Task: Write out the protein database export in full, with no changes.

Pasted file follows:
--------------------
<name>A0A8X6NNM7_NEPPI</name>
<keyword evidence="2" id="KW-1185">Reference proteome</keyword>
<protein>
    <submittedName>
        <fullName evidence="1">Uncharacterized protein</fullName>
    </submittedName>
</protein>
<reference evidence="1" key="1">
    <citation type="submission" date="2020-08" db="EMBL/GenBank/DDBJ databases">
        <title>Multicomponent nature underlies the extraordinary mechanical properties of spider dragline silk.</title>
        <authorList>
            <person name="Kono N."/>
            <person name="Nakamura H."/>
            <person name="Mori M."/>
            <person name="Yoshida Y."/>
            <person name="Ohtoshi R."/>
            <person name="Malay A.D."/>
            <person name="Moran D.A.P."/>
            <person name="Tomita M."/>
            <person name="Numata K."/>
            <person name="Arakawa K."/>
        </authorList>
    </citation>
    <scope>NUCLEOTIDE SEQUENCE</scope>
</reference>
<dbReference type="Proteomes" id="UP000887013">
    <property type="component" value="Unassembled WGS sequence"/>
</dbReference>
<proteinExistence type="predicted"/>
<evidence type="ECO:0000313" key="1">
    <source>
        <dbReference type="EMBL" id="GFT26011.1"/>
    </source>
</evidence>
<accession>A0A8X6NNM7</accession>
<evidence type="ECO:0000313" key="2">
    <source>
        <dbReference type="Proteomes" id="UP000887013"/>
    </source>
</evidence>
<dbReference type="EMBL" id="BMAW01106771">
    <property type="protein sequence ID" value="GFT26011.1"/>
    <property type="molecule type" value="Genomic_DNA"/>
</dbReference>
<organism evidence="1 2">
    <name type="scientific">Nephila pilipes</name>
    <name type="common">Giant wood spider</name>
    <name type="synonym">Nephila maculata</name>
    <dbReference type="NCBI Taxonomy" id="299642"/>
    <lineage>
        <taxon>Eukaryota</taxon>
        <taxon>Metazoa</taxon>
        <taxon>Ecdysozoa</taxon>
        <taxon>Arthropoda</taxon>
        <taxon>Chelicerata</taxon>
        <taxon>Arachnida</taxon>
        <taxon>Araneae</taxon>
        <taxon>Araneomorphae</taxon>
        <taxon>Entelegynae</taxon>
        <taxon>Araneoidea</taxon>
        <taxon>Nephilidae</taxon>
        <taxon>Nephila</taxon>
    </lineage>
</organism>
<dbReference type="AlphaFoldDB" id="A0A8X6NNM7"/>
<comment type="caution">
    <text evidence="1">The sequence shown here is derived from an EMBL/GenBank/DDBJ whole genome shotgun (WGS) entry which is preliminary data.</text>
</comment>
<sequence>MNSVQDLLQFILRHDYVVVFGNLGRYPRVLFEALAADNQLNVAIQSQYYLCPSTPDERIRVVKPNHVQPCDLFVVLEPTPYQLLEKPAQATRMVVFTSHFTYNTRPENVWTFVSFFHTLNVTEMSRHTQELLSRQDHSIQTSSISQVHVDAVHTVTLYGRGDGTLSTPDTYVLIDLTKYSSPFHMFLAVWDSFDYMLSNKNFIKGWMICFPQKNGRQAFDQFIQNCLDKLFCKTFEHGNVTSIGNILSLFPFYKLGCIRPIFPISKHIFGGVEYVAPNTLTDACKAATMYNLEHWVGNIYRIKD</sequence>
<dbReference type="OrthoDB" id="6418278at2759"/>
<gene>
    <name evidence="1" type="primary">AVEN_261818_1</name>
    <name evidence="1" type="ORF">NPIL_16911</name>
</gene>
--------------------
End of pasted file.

<name>A0A8X6NNM7_NEPPI</name>
<keyword evidence="2" id="KW-1185">Reference proteome</keyword>
<protein>
    <submittedName>
        <fullName evidence="1">Uncharacterized protein</fullName>
    </submittedName>
</protein>
<reference evidence="1" key="1">
    <citation type="submission" date="2020-08" db="EMBL/GenBank/DDBJ databases">
        <title>Multicomponent nature underlies the extraordinary mechanical properties of spider dragline silk.</title>
        <authorList>
            <person name="Kono N."/>
            <person name="Nakamura H."/>
            <person name="Mori M."/>
            <person name="Yoshida Y."/>
            <person name="Ohtoshi R."/>
            <person name="Malay A.D."/>
            <person name="Moran D.A.P."/>
            <person name="Tomita M."/>
            <person name="Numata K."/>
            <person name="Arakawa K."/>
        </authorList>
    </citation>
    <scope>NUCLEOTIDE SEQUENCE</scope>
</reference>
<dbReference type="Proteomes" id="UP000887013">
    <property type="component" value="Unassembled WGS sequence"/>
</dbReference>
<proteinExistence type="predicted"/>
<evidence type="ECO:0000313" key="1">
    <source>
        <dbReference type="EMBL" id="GFT26011.1"/>
    </source>
</evidence>
<accession>A0A8X6NNM7</accession>
<evidence type="ECO:0000313" key="2">
    <source>
        <dbReference type="Proteomes" id="UP000887013"/>
    </source>
</evidence>
<dbReference type="EMBL" id="BMAW01106771">
    <property type="protein sequence ID" value="GFT26011.1"/>
    <property type="molecule type" value="Genomic_DNA"/>
</dbReference>
<organism evidence="1 2">
    <name type="scientific">Nephila pilipes</name>
    <name type="common">Giant wood spider</name>
    <name type="synonym">Nephila maculata</name>
    <dbReference type="NCBI Taxonomy" id="299642"/>
    <lineage>
        <taxon>Eukaryota</taxon>
        <taxon>Metazoa</taxon>
        <taxon>Ecdysozoa</taxon>
        <taxon>Arthropoda</taxon>
        <taxon>Chelicerata</taxon>
        <taxon>Arachnida</taxon>
        <taxon>Araneae</taxon>
        <taxon>Araneomorphae</taxon>
        <taxon>Entelegynae</taxon>
        <taxon>Araneoidea</taxon>
        <taxon>Nephilidae</taxon>
        <taxon>Nephila</taxon>
    </lineage>
</organism>
<dbReference type="AlphaFoldDB" id="A0A8X6NNM7"/>
<comment type="caution">
    <text evidence="1">The sequence shown here is derived from an EMBL/GenBank/DDBJ whole genome shotgun (WGS) entry which is preliminary data.</text>
</comment>
<sequence>MNSVQDLLQFILRHDYVVVFGNLGRYPRVLFEALAADNQLNVAIQSQYYLCPSTPDERIRVVKPNHVQPCDLFVVLEPTPYQLLEKPAQATRMVVFTSHFTYNTRPENVWTFVSFFHTLNVTEMSRHTQELLSRQDHSIQTSSISQVHVDAVHTVTLYGRGDGTLSTPDTYVLIDLTKYSSPFHMFLAVWDSFDYMLSNKNFIKGWMICFPQKNGRQAFDQFIQNCLDKLFCKTFEHGNVTSIGNILSLFPFYKLGCIRPIFPISKHIFGGVEYVAPNTLTDACKAATMYNLEHWVGNIYRIKD</sequence>
<dbReference type="OrthoDB" id="6418278at2759"/>
<gene>
    <name evidence="1" type="primary">AVEN_261818_1</name>
    <name evidence="1" type="ORF">NPIL_16911</name>
</gene>